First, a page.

FileHold & Records: Part 1 – What is a Record?

FileHold can store files as either a document or a record, which are meaningful terms in the world of information and records management. A document is a source of information of use to an organization, without limit in size, format, or priority. A document can be any file. A record, on the other hand, relates to evidential information of a transaction the organization needs to retain for reference or as evidence. Documents are often the origin of the record, but not necessarily: a ledger or database can also act as a record of transactions, but these may not be a document as we understand them.

In FileHold, documents and records are classifications given to files that are uploaded to the repository. When creating a schema, the default format can be set to documents or records; documents are the default. The file can also be designated as a record when it arrives in FileHold, or a document can be reclassified as a record by an administrator or through an Event.

On the surface, the only difference between them is that users cannot check out and modify records. But since FileHold already preserves content with version control to make sure originals are not overwritten, can apply retention policies as needed, and ensures all content is fully searchable and indexed in the repository, there does not appear to be any need for a record designation – the user could simply move the document to the archive, where further editing is not permitted. What value is the “record” classification?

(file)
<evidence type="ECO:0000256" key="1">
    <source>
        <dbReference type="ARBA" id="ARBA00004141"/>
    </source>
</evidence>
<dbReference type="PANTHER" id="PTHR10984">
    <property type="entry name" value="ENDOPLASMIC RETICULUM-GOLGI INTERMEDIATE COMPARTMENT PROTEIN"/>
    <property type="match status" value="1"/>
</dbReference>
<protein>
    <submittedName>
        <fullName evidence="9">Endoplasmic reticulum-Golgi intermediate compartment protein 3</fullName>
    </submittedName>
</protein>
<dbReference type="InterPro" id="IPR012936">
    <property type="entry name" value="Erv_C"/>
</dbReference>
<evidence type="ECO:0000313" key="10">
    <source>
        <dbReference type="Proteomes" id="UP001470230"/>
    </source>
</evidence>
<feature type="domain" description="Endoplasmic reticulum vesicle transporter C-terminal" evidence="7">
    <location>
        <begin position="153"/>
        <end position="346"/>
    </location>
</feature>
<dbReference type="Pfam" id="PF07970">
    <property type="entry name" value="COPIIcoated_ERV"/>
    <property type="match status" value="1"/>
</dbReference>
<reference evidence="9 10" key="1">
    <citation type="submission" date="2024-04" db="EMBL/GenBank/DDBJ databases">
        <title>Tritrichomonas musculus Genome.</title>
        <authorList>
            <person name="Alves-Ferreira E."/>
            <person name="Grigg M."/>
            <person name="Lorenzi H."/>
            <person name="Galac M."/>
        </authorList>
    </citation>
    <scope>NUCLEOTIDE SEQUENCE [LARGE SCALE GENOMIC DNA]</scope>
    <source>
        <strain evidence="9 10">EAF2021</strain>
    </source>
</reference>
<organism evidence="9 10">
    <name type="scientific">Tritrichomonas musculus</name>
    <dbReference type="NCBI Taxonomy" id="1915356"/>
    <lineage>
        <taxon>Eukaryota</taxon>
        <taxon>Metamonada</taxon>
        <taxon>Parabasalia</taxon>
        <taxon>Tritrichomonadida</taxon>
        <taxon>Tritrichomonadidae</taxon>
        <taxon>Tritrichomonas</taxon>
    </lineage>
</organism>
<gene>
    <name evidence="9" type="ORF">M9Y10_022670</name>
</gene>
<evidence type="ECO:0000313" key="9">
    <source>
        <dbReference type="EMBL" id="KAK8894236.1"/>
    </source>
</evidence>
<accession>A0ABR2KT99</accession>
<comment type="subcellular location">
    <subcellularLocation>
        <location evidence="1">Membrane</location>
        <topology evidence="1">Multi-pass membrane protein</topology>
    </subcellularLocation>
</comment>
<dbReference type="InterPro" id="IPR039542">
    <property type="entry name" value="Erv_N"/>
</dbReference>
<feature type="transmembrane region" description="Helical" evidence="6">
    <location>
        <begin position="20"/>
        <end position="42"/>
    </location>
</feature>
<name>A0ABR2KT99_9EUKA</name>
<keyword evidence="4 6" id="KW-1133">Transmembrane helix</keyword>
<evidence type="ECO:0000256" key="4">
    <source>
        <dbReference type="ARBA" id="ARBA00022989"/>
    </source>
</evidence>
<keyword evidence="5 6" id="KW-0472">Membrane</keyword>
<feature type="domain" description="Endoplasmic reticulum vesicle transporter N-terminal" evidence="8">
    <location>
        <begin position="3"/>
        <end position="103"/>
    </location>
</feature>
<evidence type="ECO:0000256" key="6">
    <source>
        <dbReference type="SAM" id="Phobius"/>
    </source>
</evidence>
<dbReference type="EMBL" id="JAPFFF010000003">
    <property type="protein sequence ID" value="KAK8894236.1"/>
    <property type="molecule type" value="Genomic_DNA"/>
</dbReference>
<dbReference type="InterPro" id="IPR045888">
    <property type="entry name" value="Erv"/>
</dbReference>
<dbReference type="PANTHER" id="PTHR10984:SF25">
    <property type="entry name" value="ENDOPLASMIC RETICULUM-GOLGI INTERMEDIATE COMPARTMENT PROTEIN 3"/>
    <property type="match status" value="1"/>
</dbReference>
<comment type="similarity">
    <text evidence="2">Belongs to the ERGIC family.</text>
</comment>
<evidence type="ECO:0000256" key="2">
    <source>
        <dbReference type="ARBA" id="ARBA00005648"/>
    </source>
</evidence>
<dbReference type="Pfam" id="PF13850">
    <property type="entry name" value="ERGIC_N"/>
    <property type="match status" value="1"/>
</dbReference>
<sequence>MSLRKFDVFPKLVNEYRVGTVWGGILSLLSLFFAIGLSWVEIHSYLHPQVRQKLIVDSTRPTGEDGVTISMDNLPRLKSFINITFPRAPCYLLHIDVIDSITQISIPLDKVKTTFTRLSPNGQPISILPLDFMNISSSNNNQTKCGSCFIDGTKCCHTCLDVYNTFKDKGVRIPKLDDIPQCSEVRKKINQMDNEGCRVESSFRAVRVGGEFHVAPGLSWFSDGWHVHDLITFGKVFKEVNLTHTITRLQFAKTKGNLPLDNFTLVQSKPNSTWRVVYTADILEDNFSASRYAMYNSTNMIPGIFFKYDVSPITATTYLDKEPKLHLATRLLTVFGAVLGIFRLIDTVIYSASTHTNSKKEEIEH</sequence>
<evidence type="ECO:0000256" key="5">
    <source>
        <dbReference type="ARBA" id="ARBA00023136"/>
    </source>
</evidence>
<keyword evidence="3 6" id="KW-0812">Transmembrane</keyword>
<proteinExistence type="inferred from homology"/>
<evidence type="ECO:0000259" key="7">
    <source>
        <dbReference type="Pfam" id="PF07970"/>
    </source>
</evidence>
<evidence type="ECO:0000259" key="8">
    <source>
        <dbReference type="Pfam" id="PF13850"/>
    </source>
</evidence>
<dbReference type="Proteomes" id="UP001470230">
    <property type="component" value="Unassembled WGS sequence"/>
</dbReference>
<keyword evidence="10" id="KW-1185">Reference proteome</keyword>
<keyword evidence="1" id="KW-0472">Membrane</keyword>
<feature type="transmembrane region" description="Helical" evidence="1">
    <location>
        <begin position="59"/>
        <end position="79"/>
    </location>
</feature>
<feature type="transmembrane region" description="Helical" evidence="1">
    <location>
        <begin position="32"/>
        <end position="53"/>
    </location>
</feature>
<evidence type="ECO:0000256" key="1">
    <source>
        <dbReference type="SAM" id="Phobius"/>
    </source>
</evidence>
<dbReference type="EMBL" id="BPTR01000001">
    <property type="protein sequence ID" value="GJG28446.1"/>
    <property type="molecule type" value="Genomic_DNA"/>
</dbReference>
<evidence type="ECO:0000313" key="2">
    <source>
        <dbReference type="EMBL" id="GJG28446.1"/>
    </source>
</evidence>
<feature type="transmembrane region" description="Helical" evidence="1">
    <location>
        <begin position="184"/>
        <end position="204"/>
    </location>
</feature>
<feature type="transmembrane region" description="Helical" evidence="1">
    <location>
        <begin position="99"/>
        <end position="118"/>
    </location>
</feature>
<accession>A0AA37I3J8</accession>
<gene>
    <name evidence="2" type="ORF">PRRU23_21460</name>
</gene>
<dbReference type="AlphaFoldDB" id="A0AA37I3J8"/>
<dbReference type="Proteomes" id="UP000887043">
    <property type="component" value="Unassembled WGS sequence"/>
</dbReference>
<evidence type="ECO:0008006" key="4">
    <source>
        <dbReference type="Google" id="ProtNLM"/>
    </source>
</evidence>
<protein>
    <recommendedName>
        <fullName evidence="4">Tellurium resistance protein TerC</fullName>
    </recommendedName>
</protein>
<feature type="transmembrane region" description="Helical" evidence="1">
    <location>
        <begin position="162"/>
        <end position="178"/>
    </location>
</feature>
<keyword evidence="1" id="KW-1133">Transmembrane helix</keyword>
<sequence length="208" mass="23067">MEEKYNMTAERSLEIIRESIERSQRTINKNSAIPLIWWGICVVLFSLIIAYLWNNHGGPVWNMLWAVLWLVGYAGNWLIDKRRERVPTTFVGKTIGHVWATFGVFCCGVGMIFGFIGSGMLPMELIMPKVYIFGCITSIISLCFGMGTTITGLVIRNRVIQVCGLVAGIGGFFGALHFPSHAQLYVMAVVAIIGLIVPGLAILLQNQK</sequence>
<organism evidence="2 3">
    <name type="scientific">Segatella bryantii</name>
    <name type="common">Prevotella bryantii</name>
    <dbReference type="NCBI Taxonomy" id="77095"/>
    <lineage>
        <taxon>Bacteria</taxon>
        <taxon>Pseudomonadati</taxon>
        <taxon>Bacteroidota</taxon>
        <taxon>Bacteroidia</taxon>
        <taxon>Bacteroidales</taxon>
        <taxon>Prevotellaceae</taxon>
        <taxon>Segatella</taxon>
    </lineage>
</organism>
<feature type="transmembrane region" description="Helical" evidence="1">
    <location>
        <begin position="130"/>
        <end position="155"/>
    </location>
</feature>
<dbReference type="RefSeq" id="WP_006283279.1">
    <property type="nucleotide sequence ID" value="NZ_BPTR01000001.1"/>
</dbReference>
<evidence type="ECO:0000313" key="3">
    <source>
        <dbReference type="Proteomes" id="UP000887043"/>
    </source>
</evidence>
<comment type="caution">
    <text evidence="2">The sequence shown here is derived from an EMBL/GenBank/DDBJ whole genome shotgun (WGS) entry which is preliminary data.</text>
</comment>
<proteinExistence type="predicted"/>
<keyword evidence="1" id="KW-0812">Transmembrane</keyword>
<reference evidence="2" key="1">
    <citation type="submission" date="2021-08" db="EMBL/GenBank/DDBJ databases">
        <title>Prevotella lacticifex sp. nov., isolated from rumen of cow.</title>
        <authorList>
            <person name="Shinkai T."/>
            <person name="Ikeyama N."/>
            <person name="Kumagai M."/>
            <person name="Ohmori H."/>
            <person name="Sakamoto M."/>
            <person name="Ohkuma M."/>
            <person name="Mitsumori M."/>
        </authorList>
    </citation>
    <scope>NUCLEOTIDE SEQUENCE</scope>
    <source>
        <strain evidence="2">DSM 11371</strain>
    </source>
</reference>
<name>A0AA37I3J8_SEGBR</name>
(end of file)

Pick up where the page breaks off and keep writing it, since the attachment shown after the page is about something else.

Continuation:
In information management, there are specific properties to records. The International Council on Archives ( identifies content, context, and structure as required properties and authenticity, completeness, reliability, and fixity as important traits.


This is the information that the record contains that relates to the transaction in question. This information needs to be sufficient to understand the transaction and capture any decisions made or what was communicated. Content is the “how” and “why”.


Context is the place the record(s) holds not only in the transaction but also in the organization to which it pertains. Consider a contract: it needs to identify the parties, when it was agreed, the area of domain, etc. This is the “who”, “when”, and “where” and establishes the circumstances for the record. It also places the record in a chronology. Combined with context, it establishes scope.


What makes an invoice an invoice? Each organization lays them out differently, but certain elements are required – the invoice number, the date of issue, who the company is, who the invoice is being issued to, etc. This could be done as text on a page in random order, but an invoice has structure, an inherently logical layout that, when a human eye sees it, makes sense. Structure can include layout, format, medium, symbols, etc. An agreement could be a formal contract, or an email exchange: the format is essential to understand the nature of the agreement. This defines the “what” of the record.